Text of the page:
Teachers should not allow make up work


Carol Xu

Test days always seem to attract a higher number of absences in class. By controlling makeups, this problem can be alleviated.

Kevin Zhu, Page Editor

The Necessity of Regulation of Makeup Work 

The ability to do makeup work, and get credit, ought to be restricted, and the circumstances under which it is available should be strictly regulated. 

Makeup work is conventionally a perfectly legitimate and fair practice, designed for students who miss schoolwork or tests. It makes sense — if a student misses school because of something out of their control, like family matters or sickness, they deserve a chance to make it up. But the system is all too easy for students to abuse and take advantage of.

“Based on the situation… If you cut class, I wouldn’t let you make up an assignment. If you’re sick, I’ll let the kid make it up. There’s wiggle room for me, but some teachers are strict on it,” said Cora Da Costa Pereira, AP Biology teacher.

Character Building Through Deadlines

Students often submit homework assignments far past the deadline that the assignment was originally due. Whatever the reason for late work, be it stress, procrastination, forgetfulness, or simple laziness, late work is not excusable and it must have consequences. 

Some teachers deal with this by having a penalty for later work. For example, Christopher Murphy, AP World History teacher, has a generally 50 percent credit policy for late work.

“It shouldn’t be ‘no penalty’ , but there shouldn’t be ‘no late work [accepted]’ either…A 50 percent hit is still a bit stringent. It’s just an arbitrary midpoint. The circumstances are different, and depends on if it’s day to day homework or a big project,” said Murphy.

The practice of “punishing” students for not meeting deadlines is not devised in an attempt to make student’s lives miserable, but to prepare them for the real world. In college and real life jobs, deadlines are strict, and oftentimes assignments or tasks appear out of nowhere, often needing quick turnarounds. In these cases, there are no second chances, as time doesn’t wait for people. Learning these truths is an integral part of growing up.

“In the adult world, there are heavy penalties if you don’t get the contract, or meet the sales. But it shouldn’t be the same for a fifteen year old, and they need to learn that. There should be a consequence, whatever it is,” said Murphy.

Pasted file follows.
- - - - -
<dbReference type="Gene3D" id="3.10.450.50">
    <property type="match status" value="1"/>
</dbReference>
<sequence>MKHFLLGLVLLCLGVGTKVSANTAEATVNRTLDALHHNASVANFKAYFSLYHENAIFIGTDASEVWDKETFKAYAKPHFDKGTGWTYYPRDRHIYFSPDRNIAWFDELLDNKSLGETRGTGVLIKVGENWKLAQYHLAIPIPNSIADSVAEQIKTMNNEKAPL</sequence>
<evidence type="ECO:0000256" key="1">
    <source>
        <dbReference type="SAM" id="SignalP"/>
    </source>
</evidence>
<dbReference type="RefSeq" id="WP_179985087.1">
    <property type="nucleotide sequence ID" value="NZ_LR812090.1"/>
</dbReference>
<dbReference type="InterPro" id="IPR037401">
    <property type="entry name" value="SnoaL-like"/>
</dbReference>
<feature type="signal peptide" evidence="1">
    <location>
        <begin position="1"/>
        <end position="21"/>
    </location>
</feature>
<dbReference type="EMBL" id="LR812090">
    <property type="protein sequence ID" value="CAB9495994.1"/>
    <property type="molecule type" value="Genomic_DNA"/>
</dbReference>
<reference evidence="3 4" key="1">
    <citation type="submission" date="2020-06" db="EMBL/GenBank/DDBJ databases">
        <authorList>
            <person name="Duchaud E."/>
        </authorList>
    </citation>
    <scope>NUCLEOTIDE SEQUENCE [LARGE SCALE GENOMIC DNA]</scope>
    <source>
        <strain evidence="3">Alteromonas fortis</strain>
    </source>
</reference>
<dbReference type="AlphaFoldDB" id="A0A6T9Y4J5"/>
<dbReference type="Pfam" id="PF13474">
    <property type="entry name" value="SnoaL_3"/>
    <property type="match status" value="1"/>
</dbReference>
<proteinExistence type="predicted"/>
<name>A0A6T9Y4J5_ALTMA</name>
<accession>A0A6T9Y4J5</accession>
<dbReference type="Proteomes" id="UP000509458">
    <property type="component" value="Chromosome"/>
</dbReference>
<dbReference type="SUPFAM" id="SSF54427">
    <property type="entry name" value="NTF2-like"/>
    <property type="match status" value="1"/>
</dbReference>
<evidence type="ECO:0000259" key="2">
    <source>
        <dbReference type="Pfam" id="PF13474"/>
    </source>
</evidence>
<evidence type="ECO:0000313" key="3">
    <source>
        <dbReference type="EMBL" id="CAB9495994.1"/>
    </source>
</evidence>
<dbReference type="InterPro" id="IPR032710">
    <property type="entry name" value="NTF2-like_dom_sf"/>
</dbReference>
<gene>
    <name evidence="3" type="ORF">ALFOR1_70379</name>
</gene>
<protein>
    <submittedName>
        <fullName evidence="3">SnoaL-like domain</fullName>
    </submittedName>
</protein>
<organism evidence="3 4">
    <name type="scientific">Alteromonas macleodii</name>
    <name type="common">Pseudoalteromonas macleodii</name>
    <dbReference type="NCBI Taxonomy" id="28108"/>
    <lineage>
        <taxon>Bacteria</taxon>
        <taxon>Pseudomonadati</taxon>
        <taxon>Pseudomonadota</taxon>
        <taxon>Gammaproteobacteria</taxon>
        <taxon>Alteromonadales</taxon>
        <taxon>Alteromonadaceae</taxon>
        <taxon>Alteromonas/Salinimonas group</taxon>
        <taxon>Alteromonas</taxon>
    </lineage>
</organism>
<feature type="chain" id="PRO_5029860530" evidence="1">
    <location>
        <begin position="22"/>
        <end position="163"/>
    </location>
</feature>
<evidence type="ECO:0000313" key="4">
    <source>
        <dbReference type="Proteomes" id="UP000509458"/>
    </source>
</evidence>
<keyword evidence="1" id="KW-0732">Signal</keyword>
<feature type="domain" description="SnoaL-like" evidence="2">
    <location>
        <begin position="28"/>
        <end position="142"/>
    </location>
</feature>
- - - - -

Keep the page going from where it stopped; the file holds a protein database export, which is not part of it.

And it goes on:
Moreover, it’s simply a healthy habit for people to learn: keeping things organized and meeting deadlines. Logistics is a highly applicable skill, no matter what age or profession.

“My class was very small, as it was a niche engineering class. Even then, I explained to my students that part of being an engineer is being able to be creative with time and meeting deadlines in any situation,” said David Zhu, a part time lecturer at SFSU.

Equity Vs. Equality

The concept of “fairness” in the classroom is currently very loosely defined. Does it mean that every student receives the same treatment, or does it mean that different students must be treated according to their needs? In the case of late work, does that mean exceptions for those seriously struggling or stressed out, or disadvantaged? Too many makeups means that students who turn in work on time are being treated fairly, and too little means that grades can suffer from bad luck and circumstances out of the student’s control.

The debate of equity grading is a complex topic, but is relevant to the argument of makeup work. The answer is that a mix of the two should be employed in the classroom, and that common sense can usually determine if a student genuinely needs the makeup opportunity or is simply looking for an excuse to turn work in late or skip school.

“I think all teachers have that one kid every couple years who does that [cheating]. We want to believe in the goodness of children,” says Da Costa.

More often than not, students will take advantage of makeup work in an academically dishonest way or out of a lack of diligence, rather than for its initial purpose of offering students a second chance. The only way to prevent this is to restrict opportunities for makeup work, or to instill heavy penalties on it.